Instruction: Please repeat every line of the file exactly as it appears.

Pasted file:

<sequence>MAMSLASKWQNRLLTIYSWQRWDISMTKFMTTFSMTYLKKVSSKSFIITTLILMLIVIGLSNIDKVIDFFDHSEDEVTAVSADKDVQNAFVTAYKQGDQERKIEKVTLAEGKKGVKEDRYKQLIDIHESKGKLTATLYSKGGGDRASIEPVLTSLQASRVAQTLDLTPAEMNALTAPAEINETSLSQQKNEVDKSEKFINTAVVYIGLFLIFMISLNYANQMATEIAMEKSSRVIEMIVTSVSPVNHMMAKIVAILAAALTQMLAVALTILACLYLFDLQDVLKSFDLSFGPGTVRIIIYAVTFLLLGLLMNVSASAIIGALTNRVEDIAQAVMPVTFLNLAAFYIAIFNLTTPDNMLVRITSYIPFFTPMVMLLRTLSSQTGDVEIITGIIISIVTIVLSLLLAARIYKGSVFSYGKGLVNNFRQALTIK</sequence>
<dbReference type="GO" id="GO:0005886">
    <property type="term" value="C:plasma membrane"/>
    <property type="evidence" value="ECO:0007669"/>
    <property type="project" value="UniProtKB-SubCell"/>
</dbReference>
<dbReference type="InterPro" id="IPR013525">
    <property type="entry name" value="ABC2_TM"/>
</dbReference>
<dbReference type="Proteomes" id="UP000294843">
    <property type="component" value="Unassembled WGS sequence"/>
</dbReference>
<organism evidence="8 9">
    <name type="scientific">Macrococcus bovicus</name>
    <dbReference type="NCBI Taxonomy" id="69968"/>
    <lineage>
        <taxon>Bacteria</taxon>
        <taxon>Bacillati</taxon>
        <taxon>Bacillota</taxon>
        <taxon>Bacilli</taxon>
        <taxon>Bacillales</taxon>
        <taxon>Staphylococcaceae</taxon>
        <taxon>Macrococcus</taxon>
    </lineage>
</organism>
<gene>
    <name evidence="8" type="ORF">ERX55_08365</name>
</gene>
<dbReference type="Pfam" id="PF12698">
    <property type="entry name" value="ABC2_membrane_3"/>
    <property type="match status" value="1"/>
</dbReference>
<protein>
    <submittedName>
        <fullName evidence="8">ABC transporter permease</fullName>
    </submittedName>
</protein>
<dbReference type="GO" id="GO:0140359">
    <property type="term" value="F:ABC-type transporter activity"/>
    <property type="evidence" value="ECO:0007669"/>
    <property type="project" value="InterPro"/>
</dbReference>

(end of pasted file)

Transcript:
<sequence>MAMSLASKWQNRLLTIYSWQRWDISMTKFMTTFSMTYLKKVSSKSFIITTLILMLIVIGLSNIDKVIDFFDHSEDEVTAVSADKDVQNAFVTAYKQGDQERKIEKVTLAEGKKGVKEDRYKQLIDIHESKGKLTATLYSKGGGDRASIEPVLTSLQASRVAQTLDLTPAEMNALTAPAEINETSLSQQKNEVDKSEKFINTAVVYIGLFLIFMISLNYANQMATEIAMEKSSRVIEMIVTSVSPVNHMMAKIVAILAAALTQMLAVALTILACLYLFDLQDVLKSFDLSFGPGTVRIIIYAVTFLLLGLLMNVSASAIIGALTNRVEDIAQAVMPVTFLNLAAFYIAIFNLTTPDNMLVRITSYIPFFTPMVMLLRTLSSQTGDVEIITGIIISIVTIVLSLLLAARIYKGSVFSYGKGLVNNFRQALTIK</sequence>
<dbReference type="GO" id="GO:0005886">
    <property type="term" value="C:plasma membrane"/>
    <property type="evidence" value="ECO:0007669"/>
    <property type="project" value="UniProtKB-SubCell"/>
</dbReference>
<dbReference type="InterPro" id="IPR013525">
    <property type="entry name" value="ABC2_TM"/>
</dbReference>
<dbReference type="Proteomes" id="UP000294843">
    <property type="component" value="Unassembled WGS sequence"/>
</dbReference>
<organism evidence="8 9">
    <name type="scientific">Macrococcus bovicus</name>
    <dbReference type="NCBI Taxonomy" id="69968"/>
    <lineage>
        <taxon>Bacteria</taxon>
        <taxon>Bacillati</taxon>
        <taxon>Bacillota</taxon>
        <taxon>Bacilli</taxon>
        <taxon>Bacillales</taxon>
        <taxon>Staphylococcaceae</taxon>
        <taxon>Macrococcus</taxon>
    </lineage>
</organism>
<gene>
    <name evidence="8" type="ORF">ERX55_08365</name>
</gene>
<dbReference type="Pfam" id="PF12698">
    <property type="entry name" value="ABC2_membrane_3"/>
    <property type="match status" value="1"/>
</dbReference>
<protein>
    <submittedName>
        <fullName evidence="8">ABC transporter permease</fullName>
    </submittedName>
</protein>
<dbReference type="GO" id="GO:0140359">
    <property type="term" value="F:ABC-type transporter activity"/>
    <property type="evidence" value="ECO:0007669"/>
    <property type="project" value="InterPro"/>
</dbReference>